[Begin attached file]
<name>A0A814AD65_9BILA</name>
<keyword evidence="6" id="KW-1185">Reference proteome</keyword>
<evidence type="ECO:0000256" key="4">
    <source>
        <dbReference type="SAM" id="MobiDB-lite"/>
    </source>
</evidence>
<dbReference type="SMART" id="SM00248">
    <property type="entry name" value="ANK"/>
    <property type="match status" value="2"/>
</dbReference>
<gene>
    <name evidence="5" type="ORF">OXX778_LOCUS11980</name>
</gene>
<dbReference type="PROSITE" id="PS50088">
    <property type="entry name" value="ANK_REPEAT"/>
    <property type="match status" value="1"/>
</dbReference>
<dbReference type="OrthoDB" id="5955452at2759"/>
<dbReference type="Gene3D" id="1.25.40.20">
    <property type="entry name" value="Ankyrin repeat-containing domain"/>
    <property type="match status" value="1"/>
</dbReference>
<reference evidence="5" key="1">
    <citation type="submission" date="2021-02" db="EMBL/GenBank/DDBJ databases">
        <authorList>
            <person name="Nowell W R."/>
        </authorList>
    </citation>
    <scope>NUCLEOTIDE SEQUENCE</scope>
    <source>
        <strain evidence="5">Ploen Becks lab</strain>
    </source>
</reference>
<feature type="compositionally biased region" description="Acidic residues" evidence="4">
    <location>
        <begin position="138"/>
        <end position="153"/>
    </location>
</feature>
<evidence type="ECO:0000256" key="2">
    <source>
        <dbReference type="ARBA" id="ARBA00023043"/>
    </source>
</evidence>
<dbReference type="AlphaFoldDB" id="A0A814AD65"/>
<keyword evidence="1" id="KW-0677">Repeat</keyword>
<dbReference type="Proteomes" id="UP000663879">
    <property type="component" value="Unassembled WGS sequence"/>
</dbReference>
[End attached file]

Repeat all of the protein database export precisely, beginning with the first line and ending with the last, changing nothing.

<name>A0A814AD65_9BILA</name>
<keyword evidence="6" id="KW-1185">Reference proteome</keyword>
<evidence type="ECO:0000256" key="4">
    <source>
        <dbReference type="SAM" id="MobiDB-lite"/>
    </source>
</evidence>
<dbReference type="SMART" id="SM00248">
    <property type="entry name" value="ANK"/>
    <property type="match status" value="2"/>
</dbReference>
<gene>
    <name evidence="5" type="ORF">OXX778_LOCUS11980</name>
</gene>
<dbReference type="PROSITE" id="PS50088">
    <property type="entry name" value="ANK_REPEAT"/>
    <property type="match status" value="1"/>
</dbReference>
<dbReference type="OrthoDB" id="5955452at2759"/>
<dbReference type="Gene3D" id="1.25.40.20">
    <property type="entry name" value="Ankyrin repeat-containing domain"/>
    <property type="match status" value="1"/>
</dbReference>
<reference evidence="5" key="1">
    <citation type="submission" date="2021-02" db="EMBL/GenBank/DDBJ databases">
        <authorList>
            <person name="Nowell W R."/>
        </authorList>
    </citation>
    <scope>NUCLEOTIDE SEQUENCE</scope>
    <source>
        <strain evidence="5">Ploen Becks lab</strain>
    </source>
</reference>
<feature type="compositionally biased region" description="Acidic residues" evidence="4">
    <location>
        <begin position="138"/>
        <end position="153"/>
    </location>
</feature>
<evidence type="ECO:0000256" key="2">
    <source>
        <dbReference type="ARBA" id="ARBA00023043"/>
    </source>
</evidence>
<dbReference type="AlphaFoldDB" id="A0A814AD65"/>
<keyword evidence="1" id="KW-0677">Repeat</keyword>
<dbReference type="Proteomes" id="UP000663879">
    <property type="component" value="Unassembled WGS sequence"/>
</dbReference>